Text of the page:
Tag: Oral Motor Controversy

Vivifying Tongue Movement – Getting the Tongue to Move

By Pam Marshalla

Q: I currently have a female client age 2;5 who cannot lateralize or elevate her tongue. Would you have any suggestions for me? When a client has the type of limited tongue movement you describe, I think we have to follow Charlie Van Riper’s most basic advice, which is to get the tongue to move in any and all new directions. He called it “vivifying” tongue movement. To vivify means to enlighten or animate. This means that at first we…

Training the Eye to See Potential Oral Motor Problems

By Pam Marshalla

A professor wrote me several years ago. She said she taught articulation and phonology, she had tenure, she did research in phonology, she supervised students, and she had published many articles. She said that she could not “see” the oral-motor problems I was talking about in my writing. She wanted to know what I had to say about that. I wrote back and said that she could not “see” the OM problems I was talking about because she could not…

Why Use Untested Methods?

By Pam Marshalla

Q: I have been told not to attend your seminars because you teach methods that have not been tested. I am new to the profession and am confused. Why do you feel it is appropriate to use and to teach methods that have never been tested? The simplest way I can answer this question (answered before here) is to quote another writing duo: “Clinicians’ imaginations conjure up exercises, techniques, procedures, and approaches, which are first tried on a few patients,…

Saving the Profession by Wagging the Tongue

By Pam Marshalla

Q: Every week I encounter more statements by SLPs about never doing anything in therapy that has not been proven in research. These statements virtually always concern oral-motor techniques. How do you respond to this? I am so concerned about the limited thinking that has begun to dominate our profession that my heart is bleeding.  I am not concerned only with OM.  I am concerned about the profession at large.  🙁 Follow me here.  Let’s talk about OM and then…

Small, Gentle Jaw Control

By Pam Marshalla

Q: My client lowers the jaw too much when he speaks, and he has a frontal lisp. He tends to clench the jaw when I tell him to hold the jaw up. I may have taught him this when using a bite stick to position the jaw. Not sure what to do now. As you have discovered, making a strong crushing bite on a firm object is not what he needs.  The term “jaw stability” does not mean “jaw rigidity.”…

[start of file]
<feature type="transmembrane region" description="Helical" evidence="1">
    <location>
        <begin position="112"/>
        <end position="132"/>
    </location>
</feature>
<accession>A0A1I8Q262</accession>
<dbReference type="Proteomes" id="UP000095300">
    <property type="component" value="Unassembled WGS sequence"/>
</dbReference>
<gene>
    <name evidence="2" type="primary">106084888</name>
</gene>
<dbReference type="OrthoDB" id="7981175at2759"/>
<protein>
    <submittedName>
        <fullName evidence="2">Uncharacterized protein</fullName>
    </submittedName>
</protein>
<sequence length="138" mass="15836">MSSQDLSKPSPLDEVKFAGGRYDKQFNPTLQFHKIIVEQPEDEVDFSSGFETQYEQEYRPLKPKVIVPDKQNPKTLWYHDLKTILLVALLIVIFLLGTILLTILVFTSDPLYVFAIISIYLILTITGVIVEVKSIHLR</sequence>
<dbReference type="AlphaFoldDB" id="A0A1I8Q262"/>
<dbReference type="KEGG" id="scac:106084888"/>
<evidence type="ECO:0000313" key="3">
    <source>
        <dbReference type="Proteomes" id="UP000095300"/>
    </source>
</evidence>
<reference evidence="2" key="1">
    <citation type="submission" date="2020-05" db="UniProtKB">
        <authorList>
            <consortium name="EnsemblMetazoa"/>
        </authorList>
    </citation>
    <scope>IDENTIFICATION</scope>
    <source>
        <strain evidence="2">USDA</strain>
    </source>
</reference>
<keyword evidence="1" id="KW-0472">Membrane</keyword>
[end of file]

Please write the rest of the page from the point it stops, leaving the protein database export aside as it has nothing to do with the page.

Evidence-Based Practice and Oral Motor Research

By Shanti McGinley

Q: I am a graduate student and I am writing a paper on the efficacy of oral motor exercises in children with articulation difficulties.  Having attended a seminar of yours, I am wondering if there are researchers you could point me to who have used EBP in their research. Please see the articles we have published on the Oral Motor Institute website. OMI home page List of published articles

My Heros in the SLP Profession

By Shanti McGinley

Q: I heard you say that Van Riper was your greatest hero of all time in the profession, but then you said you had others that you didn’t mention. Who else do you admire in the field? What an interesting question! Okay, here are the people that have been the most influential to me, presented in categories that are the most important to my work. Articulation The one-and-only Charles Van Riper wins this top place of honor because he is…

Explaining “Articulation” and “Oral Motor”

By Shanti McGinley

Q: I have been arguing with a colleague about “oral motor” and “articulation.” She does not seem to know what an articulation deficit is. She disputes the notion of an “articulation deficit,” and claims that there are only “phonological deficits.” Can you help me? I know what I mean, but I can’t seem to put it in the right words for her to grasp. I need help explaining what an “articulation deficit” is, and help in relating this to “oral…

The Tools of Articulation Training

By Shanti McGinley

Q: I am confused over the term NS-OME (Non Speech Oral Motor Exercises). Some people are saying that we cannot use things like toothettes, bite sticks, whistles, or straws in therapy. I use many things like this in therapy. Shouldn’t we do whatever we can to help our clients learn to make speech sounds? Your question is a good one.  Yes, we are supposed to use whatever we can to help our clients learn to produce speech sounds.  Van Riper…

What Evidence-Based Practice (EBP) Really Means

By Shanti McGinley

This opinion paper was originally posted as a downloadable PDF on my website’s resources page. I am slowly formatting the articles over there for posting to this blog. This post was authored in mid- 2011. Download the original PDF here. *** What Evidence-Based Practice (EBP) Really Means Q: It is surprising to me that you find it reasonable to pass on non-evidence based ideas. I don’t think this meets a best practice standard at all. I’m curious to know how you demonstrate efficacy this…